The 5th December 1539 was a busy one for Cromwell and reveals todays group of figures – though sadly no pictures -the Cistercian nuns of Nun Appleton Priory. Cromwell received letters confirming the surrender of St Albans Abbey and Nun Appleton Priory in Yorkshire. There are plenty of men listed in these documents and they would be relatively easy to write about. They were Cromwell’s administrators who took the opportunity to line their own pockets and assure their own futures with the dissolution.
It is much more difficult to find out about the women involved in this episode. The prioress was Anna Lankton. There is also a list of nuns and the fact that they received pensions. The sub prioress and Margaret Carter were supposed, during the visitation by Layton, to have been found guilty of giving birth but both women were beyond child-bearing age and both were in receipt of their pensions suggesting that Dr Layton may have been prone to exaggeration, not least because Bishop Lee of York had also visited the nunnery the previous year and found nothing worthy of note.
“Elinore Normavell, subprioress, Agnes Ardyngton, and Agnes Sympson, 46s. 8d.; Joan Gore, Isabel Gascoyn, Janet Watson, Marg. Carter, Eliz. Carter, Magdalen Kylbourne, Agnes Anger, Dorothy Man, Anne Jonson, Margery Elton, and Alice Sheffelde, 40s. each; Agnes Snaynton, 3l.; Janet Fairefax, Agnes Asselaby, Eliz. Parker, and Ellen Bayne, 33s. 4d. each. Signed by Hendle, Legh, Belassys, and Watkyns, commissioners.”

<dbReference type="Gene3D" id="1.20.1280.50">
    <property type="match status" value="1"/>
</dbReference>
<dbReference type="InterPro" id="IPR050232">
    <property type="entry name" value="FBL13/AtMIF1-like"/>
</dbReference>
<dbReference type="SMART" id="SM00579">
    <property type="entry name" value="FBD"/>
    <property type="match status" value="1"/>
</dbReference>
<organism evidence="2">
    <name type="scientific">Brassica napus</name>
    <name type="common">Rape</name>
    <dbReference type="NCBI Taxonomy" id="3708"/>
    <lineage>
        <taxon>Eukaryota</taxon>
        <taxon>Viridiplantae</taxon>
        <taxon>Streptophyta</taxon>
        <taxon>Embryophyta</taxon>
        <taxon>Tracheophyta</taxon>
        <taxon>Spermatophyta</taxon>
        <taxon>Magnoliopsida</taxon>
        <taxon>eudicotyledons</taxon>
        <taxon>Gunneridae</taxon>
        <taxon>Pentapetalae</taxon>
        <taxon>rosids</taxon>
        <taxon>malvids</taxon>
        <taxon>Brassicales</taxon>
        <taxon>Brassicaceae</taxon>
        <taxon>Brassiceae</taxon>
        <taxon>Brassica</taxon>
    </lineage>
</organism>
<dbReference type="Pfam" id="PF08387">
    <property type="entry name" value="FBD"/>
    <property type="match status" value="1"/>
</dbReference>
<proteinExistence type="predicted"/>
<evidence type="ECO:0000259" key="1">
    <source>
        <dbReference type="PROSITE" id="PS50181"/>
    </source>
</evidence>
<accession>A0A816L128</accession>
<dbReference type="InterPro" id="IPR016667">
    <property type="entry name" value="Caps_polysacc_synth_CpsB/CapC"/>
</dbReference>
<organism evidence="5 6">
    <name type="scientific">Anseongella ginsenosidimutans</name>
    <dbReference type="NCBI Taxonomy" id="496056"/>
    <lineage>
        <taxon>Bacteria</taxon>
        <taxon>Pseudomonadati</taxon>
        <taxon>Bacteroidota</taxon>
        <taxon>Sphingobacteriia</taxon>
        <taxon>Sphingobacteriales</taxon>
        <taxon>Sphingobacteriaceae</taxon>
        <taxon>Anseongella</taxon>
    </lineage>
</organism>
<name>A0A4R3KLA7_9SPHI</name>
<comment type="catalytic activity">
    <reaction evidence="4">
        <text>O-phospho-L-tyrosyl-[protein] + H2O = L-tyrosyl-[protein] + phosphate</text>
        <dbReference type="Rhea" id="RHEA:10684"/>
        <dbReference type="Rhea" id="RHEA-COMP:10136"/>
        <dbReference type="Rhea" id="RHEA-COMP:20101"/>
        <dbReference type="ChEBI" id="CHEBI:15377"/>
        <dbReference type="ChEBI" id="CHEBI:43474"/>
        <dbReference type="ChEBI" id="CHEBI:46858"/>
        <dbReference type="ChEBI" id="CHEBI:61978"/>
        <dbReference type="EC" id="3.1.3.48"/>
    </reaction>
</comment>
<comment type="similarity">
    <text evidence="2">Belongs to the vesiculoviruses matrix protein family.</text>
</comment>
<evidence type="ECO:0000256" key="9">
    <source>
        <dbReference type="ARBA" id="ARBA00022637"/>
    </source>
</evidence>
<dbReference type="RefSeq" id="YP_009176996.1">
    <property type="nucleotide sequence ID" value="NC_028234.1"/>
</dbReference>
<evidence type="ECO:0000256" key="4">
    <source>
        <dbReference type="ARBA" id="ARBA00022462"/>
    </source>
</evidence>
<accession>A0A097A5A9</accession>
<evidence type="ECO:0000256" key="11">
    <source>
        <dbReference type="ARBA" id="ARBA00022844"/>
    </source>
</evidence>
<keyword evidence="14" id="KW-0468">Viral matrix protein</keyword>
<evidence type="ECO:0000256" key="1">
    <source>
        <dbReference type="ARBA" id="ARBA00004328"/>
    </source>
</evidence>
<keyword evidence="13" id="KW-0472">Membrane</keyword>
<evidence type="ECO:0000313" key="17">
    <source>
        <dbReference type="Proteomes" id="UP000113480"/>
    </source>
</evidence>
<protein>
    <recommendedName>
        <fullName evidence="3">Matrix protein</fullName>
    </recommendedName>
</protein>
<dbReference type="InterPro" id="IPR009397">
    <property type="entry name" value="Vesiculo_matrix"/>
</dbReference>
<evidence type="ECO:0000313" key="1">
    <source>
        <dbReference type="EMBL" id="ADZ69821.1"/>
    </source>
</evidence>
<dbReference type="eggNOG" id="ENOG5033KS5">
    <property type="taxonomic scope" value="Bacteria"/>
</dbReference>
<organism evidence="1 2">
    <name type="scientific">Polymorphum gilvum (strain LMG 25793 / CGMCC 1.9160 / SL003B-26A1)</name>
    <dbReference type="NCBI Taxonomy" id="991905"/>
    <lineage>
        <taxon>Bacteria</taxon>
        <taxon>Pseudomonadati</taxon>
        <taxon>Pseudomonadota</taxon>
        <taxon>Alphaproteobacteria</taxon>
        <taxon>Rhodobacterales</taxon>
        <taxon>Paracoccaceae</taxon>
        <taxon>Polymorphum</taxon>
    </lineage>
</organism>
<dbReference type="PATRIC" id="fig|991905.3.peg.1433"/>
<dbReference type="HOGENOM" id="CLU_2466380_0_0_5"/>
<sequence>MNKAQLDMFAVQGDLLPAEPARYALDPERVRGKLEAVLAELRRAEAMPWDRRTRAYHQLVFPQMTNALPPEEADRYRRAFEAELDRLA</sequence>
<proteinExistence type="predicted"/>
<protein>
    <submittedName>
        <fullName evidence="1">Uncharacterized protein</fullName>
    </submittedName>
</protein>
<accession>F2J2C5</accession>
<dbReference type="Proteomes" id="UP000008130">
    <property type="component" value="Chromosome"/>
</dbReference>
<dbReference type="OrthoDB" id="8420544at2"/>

Anna Lankton features in an Andrew Marvell poem as the aunt and jailor of the heroine, Isabel Thwaites who married into the Fairfax family. The poem is dedicated to General Fairfax. There’s no evidence that there’s any truth in the poem entitled “Upon Appleton House,” though Isabel Thwaites did marry into the Fairfax family. In later times General Fairfax and Lady Fairfax would be buried in nearby Bilborough.
And that’s your lot for today- not necessarily terribly exciting but an insight into the difficulty finding out more about the fate of England’s Tudor nuns who are, to a large extent, invisible unless they appear in court records, on pension lists or their burials are recorded.
‘Letters and Papers: December 1539, 1-5’, in Letters and Papers, Foreign and Domestic, Henry VIII, Volume 14 Part 2, August-December 1539, ed. James Gairdner and R H Brodie (London, 1895), pp. 226-233. British History Online http://www.british-history.ac.uk/letters-papers-hen8/vol14/no2/pp226-233 [accessed 17 August 2016].